Ms Jesse Hartley
I am currently working as a research assistant in the ARP. My duties include general lab work and administration, but I mainly work as the disease clinic manager for the ARP as a part of the FABI diagnostic clinic. This involves screening of diseased plant samples and soil for different pathogens and providing feedback to farmers. Additionally, this work allows us to monitor possible emerging diseases on avocado and collaborate with the industry. We are still monitoring the spread of R. necatrix on avocado, and other potential hosts. We hope to further our research on possible control measures for white root rot.
In 2020 I finished my MSc in Microbiology under the supervision of Professor Noëlani van den Berg within the Avocado Research Programme (ARP). My research focus was the plant pathogen Rosellinia necatrix, which causes white root rot on Persea americana (avocado). My MSc aim was focused on the surveillance and monitoring of the spread and prevalence of R. necatrix in South African avocado orchards through screening of diseased trees. A molecular detection technique for the detection of R. necatrix in artificially inoculated soil and naturally infected plant material was also evaluated, providing a valuable tool for future studies. Additionally, I developed a selective medium for the isolation of R. necatrix as a part of my MSc research.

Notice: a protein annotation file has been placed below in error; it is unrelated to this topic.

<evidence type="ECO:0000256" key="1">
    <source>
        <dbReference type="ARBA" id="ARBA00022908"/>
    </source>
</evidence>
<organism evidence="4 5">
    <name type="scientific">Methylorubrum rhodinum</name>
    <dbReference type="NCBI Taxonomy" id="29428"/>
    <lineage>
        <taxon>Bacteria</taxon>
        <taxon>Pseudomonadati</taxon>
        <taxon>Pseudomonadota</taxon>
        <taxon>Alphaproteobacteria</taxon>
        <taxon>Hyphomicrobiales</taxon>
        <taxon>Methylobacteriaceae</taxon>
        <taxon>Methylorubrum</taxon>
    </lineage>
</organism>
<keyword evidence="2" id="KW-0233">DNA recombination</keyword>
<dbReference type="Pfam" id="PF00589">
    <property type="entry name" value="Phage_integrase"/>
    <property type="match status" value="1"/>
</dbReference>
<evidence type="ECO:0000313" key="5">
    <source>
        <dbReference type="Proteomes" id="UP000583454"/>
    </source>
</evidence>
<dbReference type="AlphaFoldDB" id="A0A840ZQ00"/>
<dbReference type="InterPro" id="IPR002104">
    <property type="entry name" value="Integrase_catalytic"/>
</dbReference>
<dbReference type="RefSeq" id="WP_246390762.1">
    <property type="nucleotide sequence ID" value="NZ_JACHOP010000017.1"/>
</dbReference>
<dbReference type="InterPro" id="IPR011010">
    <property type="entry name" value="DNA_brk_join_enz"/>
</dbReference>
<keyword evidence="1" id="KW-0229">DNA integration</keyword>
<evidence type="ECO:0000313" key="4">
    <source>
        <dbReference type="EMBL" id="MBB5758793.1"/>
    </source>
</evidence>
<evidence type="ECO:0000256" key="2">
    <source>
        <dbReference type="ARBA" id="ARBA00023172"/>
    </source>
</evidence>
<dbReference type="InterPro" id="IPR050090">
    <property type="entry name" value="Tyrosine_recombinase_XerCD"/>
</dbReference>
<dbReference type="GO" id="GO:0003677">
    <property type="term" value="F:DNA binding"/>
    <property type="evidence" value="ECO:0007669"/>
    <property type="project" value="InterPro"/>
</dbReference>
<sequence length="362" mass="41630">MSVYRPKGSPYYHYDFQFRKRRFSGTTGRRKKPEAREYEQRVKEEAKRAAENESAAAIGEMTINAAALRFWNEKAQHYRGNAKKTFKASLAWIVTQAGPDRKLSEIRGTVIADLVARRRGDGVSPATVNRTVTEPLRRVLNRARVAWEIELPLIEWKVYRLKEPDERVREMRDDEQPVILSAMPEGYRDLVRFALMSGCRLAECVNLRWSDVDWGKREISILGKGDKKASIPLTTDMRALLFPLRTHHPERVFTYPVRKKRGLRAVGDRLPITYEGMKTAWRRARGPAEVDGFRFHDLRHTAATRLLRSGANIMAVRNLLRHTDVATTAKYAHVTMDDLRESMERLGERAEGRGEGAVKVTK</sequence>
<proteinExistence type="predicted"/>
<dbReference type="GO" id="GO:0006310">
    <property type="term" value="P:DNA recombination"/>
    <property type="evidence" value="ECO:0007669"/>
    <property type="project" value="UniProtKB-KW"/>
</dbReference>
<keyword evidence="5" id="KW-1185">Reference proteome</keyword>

As part of my honours research, I identified R. necatrix in commercial avocado orchards, determined its optimal growth conditions, and assessed the susceptibility of commercial South African avocado rootstocks to white root rot. This work has been published in Plant Disease as a first report of white root rot on avocado in South Africa. My undergraduate studies were also completed at the University of Pretoria; I obtained a BSc degree with specialisation in Microbiology (2016).
My Journal Articles
|van den Berg N, Hartley J, Engelbrecht J, Mufamadi Z, Mavuso Z, van Rooyen Z. (2018) First Report of White Root Rot caused by Rosellinia necatrix on Persea americana in South Africa. Plant Disease 102(9):1850.